“Without giving up hope—that there’s somewhere better to be, that there’s someone better to be—we will never relax with where we are or who we are.” ~ Pema Chodron
The cold Pacific surf is pounding outside our oceanfront room in Tofino, British Columbia.
This is surfer’s paradise—those surfers who love cold water and the wild, west coast of Vancouver Island.
I am here on a four day getaway with my lover, celebrating 23 years of togetherness, and a future we have been manifesting together. Five hours drive from home, we are being infused with tranquility.
Between visiting our daughter, yoga and meditation classes, meals shared and walks taken, it is still easy for me to get lost in my work, which comes with me wherever I go. Being a creative—in my case, a writer—carries the danger of becoming lost within the mind, exploring all those caverns where ideas are born and gestated.
I am always engaged in a balancing act of filling and emptying my creative vessel.
This weekend, I have brought my computer to stay on top of my social media, which is how I connect with my readers. It is how I am able to find my tribe. It is my joy to exchange daily anecdotes with people from all over the world who read my elephant journal posts and the novels I have penned. But sometimes, for my partner, the business of writing becomes exactly that—too much work and not enough play. He is supportive without end, but I see those moments in his eyes when he wonders if I will ever be done with the stories, the poems, the connection to the numinous that keeps my inspiration fed.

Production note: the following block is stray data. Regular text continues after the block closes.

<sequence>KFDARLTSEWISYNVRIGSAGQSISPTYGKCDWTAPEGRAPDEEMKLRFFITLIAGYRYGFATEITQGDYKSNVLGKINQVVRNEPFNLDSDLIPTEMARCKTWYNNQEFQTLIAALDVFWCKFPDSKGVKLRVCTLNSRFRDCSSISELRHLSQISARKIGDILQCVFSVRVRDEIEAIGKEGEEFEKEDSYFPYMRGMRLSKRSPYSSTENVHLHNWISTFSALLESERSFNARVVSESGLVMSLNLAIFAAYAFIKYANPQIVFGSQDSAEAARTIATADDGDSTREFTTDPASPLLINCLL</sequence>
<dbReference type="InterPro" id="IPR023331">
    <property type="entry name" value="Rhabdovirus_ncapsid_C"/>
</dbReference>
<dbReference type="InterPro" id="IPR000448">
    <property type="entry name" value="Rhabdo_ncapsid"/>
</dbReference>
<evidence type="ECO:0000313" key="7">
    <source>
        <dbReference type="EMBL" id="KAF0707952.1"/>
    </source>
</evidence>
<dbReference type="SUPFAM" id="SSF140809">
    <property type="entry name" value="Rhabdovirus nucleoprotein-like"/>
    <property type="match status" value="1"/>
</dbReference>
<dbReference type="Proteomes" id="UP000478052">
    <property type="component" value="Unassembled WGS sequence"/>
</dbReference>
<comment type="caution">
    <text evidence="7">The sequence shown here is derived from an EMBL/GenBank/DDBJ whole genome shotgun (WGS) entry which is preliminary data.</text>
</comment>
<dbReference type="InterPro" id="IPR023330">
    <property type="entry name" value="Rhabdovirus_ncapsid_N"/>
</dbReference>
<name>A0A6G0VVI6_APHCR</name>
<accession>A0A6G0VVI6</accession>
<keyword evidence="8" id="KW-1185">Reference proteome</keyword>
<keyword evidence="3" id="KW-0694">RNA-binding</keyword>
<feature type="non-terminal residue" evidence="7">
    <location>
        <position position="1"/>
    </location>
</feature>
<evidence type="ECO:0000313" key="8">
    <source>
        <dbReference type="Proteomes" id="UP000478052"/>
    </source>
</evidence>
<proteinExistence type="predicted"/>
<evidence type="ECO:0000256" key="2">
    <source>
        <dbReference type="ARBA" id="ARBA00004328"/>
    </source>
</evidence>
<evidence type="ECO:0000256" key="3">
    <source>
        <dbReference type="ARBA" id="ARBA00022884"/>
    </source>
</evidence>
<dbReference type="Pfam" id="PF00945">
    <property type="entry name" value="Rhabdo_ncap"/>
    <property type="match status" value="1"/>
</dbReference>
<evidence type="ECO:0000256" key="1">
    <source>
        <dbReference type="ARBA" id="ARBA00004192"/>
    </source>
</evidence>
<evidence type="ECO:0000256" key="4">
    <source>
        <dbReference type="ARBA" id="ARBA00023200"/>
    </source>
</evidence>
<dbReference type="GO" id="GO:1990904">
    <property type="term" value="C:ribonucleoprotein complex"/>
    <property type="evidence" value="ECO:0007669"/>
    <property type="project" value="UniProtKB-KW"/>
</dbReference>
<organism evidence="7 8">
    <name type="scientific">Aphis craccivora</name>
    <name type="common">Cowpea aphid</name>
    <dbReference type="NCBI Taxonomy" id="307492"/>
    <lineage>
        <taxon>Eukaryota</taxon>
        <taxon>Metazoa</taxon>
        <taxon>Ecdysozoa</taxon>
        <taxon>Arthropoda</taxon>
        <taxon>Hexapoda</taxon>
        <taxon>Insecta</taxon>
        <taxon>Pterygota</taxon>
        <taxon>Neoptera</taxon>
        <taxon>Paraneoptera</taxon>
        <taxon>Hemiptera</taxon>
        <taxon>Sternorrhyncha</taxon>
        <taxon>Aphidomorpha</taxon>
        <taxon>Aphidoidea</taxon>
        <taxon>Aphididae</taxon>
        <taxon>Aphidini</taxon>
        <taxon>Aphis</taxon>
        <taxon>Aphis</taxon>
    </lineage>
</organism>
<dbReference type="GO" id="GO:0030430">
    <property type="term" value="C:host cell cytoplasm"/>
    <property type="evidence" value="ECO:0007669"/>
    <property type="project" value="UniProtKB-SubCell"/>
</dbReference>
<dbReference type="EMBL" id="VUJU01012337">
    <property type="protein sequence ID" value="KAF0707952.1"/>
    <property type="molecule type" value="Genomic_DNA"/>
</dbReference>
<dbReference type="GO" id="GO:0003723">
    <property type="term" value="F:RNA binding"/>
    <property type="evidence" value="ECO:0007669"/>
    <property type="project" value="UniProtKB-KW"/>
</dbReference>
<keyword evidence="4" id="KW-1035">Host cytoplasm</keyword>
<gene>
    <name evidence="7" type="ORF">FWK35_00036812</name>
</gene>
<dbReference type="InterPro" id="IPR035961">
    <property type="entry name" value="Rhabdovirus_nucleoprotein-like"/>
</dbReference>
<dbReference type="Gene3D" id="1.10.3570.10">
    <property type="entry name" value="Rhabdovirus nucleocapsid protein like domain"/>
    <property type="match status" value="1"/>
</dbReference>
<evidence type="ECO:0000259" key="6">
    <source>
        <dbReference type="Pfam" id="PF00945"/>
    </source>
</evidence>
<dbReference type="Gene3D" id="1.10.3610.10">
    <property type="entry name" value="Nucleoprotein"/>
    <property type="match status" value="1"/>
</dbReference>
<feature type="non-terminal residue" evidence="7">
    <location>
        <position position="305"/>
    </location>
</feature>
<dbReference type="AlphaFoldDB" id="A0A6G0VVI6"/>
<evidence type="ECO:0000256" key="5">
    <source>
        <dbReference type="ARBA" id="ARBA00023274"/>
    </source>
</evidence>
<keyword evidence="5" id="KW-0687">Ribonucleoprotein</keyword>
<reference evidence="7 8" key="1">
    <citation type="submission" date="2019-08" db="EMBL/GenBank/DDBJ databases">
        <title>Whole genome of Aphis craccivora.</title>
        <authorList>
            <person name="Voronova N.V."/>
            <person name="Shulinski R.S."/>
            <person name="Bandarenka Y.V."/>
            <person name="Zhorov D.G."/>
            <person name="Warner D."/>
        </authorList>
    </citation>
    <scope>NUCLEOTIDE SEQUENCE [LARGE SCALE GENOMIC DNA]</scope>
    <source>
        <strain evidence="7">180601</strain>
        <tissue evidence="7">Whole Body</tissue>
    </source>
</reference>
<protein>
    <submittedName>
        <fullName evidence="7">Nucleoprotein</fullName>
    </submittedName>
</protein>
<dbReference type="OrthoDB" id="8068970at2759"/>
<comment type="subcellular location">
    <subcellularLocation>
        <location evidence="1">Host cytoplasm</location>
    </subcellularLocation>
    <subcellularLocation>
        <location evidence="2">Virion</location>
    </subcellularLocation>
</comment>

This morning, as the frost lifted from the shrubbery and trees, I stood facing the wildness before me asking for wisdom. I asked for peace in the midst of turmoil as the waves crashed and the water frothed, and my mind churned with possibilities. I wanted so badly to turn away and write out the flood of words in my heart and brain. But stillness called and spirit spoke.
Stand still and see how I am at once turbulence and peace.
Watch as I am myself wave after wave, never attempting to please anyone but myself. I am perfect as I am.
See how I roll into the shore then leave it, both without expectation, what will be, will be.
Checking in with myself, deep in my belly, down to the marrow of my bones, I asked for guidance. Where are those lost pieces of myself that somehow fall away when I stop being present?
When was the moment that I lost touch with the flow of my breath, the simple in and out of my life force?
Why do I run from the absolute bliss of doing nothing but being?
The surfers paddle and paddle, they seek that wave that will host their ride, their effort often thwarted, yet joyful in all of what they do. The perfect wave may remain elusive, but the joy is in the journey.
“Wake up, wake up,” whispers the ocean. “Stay here, stay with me, stay with yourself. Open to wonder. Open to the stillness. Stay! Stay! No, it is not time yet to go. Find my heartbeat. Feel your own. Put your ear to the wet sand and hear your mother’s sigh. There, right there, you will find all that you seek.”
I pay attention, humbled and grateful. I close my eyes. The waves make me dizzy with their loudness. I hear the crows, the tourists, the dogs barking and feel the sun on my face.
A few more breaths and I am alone. All alone. Soon I hear only my heartbeat and the heartbeat of the ocean. In and out, the waves crash my soul. Soon there is only me on the earth, soon there is no sound, and then I find myself, whole, a pulsating beam of light in a vast universe.
Here, there is nothing to write, or think or plan. Here the ocean has swallowed me and is bathing me in salty womb water.
Here, I am home. I breathe. One breath in, one breath out. This is life, in its completeness.
Staying present is the gift I can give to myself each and every day.
Author: Monika Carless
Photo: Author’s own
Editor: Lieselle Davidson